It used to be said that the musical A Chorus Line was really meant for people who had already seen a lot of musicals; people who have never set foot in the theater before would be better off with Les Mis. I get the same feeling from Umberto Eco's novels, because while I think they're fantastic, I also think they're really meant for people who read novels all day long. If you're not a regular reader (and a novel-reader in particular), I would generally recommend something else- although, in this context, NOT Les Mis (I mean no disrespect to Hugo, but that's just not the book that's going to hook a reluctant reader into the world of literary delights.)

One of the comments I've gotten frequently about Sterling is that you really can't tell from the beginning what genre it is. In fact, two chapters into it you still really can't tell. I'm not a snob about genre fiction; I read plenty of books with elaborate, colorful pictures on the spine. However, sometimes I think announcing the genre up front is letting the cat out of the bag too early. We already know that the book we are about to read takes place in some sort of alternate reality-- it may be a reality very similar to ours, where the laws of physics remain intact, or it could be a reality where you don't know that you've jumped down the rabbit hole until you're halfway to the center of the earth. Why give that sort of thing away up front?

Eco seems to like constructing rabbit holes that have some sort of invisible force-field about halfway down; you can never confirm whether you're in a fantasy world or not. The titular Baudolino dictates a tale that's equal parts historical fact and medieval legend, and while the book has such a strange air of authenticity to it you can almost believe that centaurs did roam the middle east in the 1100s, we are assured - frequently - that Baudolino is a huge liar. If you're willing to label everything fantastical in the book as an exaggeration by Baudolino (and it makes perfect sense to do so), the book can be taken as solid historical fiction. However, passages like Baudolino's courtship of Hypathia, a fairy-like creature who should be merely whimsical, yet somehow becomes a vibrant woman that we can relate to, make us wish that the entire story were real. We don't really believe Baudolino, but I think the message of the book has something to do with how much we want to.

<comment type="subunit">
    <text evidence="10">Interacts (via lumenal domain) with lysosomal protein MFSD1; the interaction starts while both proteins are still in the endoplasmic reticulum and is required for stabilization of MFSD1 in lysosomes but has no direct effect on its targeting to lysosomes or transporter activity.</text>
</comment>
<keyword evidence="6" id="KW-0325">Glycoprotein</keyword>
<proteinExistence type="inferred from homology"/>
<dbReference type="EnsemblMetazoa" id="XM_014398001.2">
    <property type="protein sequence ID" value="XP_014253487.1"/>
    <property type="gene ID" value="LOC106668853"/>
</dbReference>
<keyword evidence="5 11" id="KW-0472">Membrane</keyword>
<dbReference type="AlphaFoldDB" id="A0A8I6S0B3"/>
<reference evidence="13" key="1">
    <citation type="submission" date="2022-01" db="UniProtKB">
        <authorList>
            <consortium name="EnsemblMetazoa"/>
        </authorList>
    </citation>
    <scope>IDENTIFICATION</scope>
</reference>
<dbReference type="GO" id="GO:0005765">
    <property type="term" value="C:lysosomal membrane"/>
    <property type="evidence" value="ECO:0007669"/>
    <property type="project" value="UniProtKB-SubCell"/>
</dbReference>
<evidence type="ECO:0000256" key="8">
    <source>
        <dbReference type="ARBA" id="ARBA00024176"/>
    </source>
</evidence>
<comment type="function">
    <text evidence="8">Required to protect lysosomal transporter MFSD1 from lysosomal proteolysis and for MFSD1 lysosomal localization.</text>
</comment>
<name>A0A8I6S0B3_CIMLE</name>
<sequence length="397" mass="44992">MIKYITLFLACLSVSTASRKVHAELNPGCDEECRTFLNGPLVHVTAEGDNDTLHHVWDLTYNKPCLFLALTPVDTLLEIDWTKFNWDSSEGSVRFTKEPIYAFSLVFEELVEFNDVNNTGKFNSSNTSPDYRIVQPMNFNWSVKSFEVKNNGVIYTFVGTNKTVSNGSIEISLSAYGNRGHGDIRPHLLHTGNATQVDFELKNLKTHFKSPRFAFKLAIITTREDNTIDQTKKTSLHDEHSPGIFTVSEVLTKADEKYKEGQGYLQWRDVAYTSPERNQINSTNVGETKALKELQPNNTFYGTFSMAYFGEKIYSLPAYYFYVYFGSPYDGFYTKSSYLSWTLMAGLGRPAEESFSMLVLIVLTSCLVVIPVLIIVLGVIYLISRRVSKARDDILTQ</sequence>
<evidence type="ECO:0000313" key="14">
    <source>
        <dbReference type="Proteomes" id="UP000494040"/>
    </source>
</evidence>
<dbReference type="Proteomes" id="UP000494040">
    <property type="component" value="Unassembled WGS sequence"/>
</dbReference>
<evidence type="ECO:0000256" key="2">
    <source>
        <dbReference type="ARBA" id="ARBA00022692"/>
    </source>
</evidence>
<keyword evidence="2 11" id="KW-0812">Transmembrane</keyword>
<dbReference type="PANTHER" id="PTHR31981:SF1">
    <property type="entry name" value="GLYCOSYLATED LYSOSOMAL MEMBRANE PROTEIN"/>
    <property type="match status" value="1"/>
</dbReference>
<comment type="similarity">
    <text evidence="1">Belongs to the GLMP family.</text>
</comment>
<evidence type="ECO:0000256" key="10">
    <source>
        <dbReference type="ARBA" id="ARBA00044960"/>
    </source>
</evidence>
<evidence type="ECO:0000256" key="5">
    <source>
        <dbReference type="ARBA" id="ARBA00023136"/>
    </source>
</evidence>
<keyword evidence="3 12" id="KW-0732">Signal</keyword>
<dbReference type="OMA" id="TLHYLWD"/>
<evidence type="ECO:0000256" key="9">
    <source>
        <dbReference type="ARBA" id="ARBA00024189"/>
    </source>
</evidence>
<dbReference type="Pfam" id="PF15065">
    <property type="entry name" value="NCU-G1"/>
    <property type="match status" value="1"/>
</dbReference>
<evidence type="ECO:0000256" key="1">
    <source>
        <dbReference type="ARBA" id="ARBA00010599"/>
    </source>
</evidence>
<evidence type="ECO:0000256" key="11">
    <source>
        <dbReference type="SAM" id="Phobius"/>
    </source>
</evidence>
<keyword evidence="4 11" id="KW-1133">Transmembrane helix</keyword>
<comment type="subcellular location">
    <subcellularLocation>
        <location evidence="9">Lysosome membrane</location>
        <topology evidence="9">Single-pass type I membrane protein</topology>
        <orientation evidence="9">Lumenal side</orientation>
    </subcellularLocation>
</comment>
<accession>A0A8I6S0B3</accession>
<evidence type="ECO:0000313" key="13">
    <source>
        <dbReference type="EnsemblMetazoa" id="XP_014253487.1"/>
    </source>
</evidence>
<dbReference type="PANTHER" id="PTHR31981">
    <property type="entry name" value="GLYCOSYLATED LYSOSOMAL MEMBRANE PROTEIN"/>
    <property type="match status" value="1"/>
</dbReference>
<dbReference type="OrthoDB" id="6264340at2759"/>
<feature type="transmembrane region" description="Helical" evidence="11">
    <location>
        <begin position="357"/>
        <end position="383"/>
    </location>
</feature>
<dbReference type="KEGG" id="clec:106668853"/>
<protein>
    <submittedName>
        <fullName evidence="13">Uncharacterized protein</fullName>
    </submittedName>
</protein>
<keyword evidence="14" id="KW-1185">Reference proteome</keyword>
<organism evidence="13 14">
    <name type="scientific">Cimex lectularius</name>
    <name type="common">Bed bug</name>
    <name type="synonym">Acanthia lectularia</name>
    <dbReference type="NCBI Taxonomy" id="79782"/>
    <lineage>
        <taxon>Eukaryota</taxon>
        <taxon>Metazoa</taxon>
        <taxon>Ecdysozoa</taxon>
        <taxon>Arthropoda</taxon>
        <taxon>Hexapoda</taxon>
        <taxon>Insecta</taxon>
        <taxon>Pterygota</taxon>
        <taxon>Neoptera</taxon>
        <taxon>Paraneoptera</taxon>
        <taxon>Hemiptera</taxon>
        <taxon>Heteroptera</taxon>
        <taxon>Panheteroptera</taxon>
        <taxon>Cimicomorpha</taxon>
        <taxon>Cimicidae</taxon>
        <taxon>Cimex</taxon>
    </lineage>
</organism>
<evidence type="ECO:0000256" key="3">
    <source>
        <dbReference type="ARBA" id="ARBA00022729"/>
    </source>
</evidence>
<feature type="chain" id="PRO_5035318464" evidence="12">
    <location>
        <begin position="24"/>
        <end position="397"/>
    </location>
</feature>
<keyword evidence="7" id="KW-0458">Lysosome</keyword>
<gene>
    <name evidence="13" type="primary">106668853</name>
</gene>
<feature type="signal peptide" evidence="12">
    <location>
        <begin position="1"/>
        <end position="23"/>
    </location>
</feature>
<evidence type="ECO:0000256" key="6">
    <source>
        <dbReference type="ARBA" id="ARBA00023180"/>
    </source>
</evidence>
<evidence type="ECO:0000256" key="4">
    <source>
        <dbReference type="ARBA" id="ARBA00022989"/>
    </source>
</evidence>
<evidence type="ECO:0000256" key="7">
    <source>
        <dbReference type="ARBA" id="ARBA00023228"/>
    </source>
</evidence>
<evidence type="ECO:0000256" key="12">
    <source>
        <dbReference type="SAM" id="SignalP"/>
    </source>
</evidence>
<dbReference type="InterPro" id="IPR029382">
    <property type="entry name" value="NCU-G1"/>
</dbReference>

As historical fiction, Baudolino features plenty of sacks, murders, rapes, etc., but somehow I didn't find these sorts of details as off-putting as I did in Ken Follet's The Pillars of the Earth, a far more 'serious' historical novel. While Eco's characters feel like creatures of their times (who deal with hardships regularly and have developed an iron-tough skin), Follet's characters seemed to me to be 21st-century personalities shoehorned into historical characters awkwardly. The intent with Pillars was apparently to make you feel like you, personally, were present at the sack/murder/rape/torture, and while the book is admittedly compelling, it's compelling like a 20 car pile-up on the freeway. If anything, Baudolino is the more graphic of the two books, but it's actually the more pleasant read.

I purchased my copy at The Strand books in Manhattan; I haven't seen copies of it floating around in regular bookstores, so it may be somewhat hard to find. Whether this title is worth the time to both hunt down and read when you could be reading Foucalt's Pendulum and/or The Name of the Rose by the same author, I couldn't say; I haven't gotten around to either of those yet. I can tell you though that Eco's books are steadily moving up on my reading list.